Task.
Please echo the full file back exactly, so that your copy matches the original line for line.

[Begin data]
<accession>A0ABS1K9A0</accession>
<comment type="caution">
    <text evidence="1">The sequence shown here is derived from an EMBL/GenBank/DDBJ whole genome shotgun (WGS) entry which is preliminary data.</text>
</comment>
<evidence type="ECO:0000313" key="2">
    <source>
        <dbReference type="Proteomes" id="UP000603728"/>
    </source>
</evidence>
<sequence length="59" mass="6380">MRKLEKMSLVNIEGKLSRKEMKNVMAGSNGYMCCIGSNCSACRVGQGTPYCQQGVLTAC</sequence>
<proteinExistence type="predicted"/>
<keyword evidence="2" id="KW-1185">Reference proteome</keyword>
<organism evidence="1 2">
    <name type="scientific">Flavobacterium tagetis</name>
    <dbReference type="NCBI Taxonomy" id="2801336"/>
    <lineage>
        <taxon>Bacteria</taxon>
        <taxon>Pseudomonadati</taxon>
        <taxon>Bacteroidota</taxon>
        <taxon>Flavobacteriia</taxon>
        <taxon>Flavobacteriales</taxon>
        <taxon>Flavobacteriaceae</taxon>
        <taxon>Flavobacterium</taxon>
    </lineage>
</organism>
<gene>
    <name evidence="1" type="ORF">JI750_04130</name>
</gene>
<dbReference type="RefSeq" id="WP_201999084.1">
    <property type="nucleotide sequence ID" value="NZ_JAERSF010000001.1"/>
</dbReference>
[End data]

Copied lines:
<accession>A0ABS1K9A0</accession>
<comment type="caution">
    <text evidence="1">The sequence shown here is derived from an EMBL/GenBank/DDBJ whole genome shotgun (WGS) entry which is preliminary data.</text>
</comment>
<evidence type="ECO:0000313" key="2">
    <source>
        <dbReference type="Proteomes" id="UP000603728"/>
    </source>
</evidence>
<sequence length="59" mass="6380">MRKLEKMSLVNIEGKLSRKEMKNVMAGSNGYMCCIGSNCSACRVGQGTPYCQQGVLTAC</sequence>
<proteinExistence type="predicted"/>
<keyword evidence="2" id="KW-1185">Reference proteome</keyword>
<organism evidence="1 2">
    <name type="scientific">Flavobacterium tagetis</name>
    <dbReference type="NCBI Taxonomy" id="2801336"/>
    <lineage>
        <taxon>Bacteria</taxon>
        <taxon>Pseudomonadati</taxon>
        <taxon>Bacteroidota</taxon>
        <taxon>Flavobacteriia</taxon>
        <taxon>Flavobacteriales</taxon>
        <taxon>Flavobacteriaceae</taxon>
        <taxon>Flavobacterium</taxon>
    </lineage>
</organism>
<gene>
    <name evidence="1" type="ORF">JI750_04130</name>
</gene>
<dbReference type="RefSeq" id="WP_201999084.1">
    <property type="nucleotide sequence ID" value="NZ_JAERSF010000001.1"/>
</dbReference>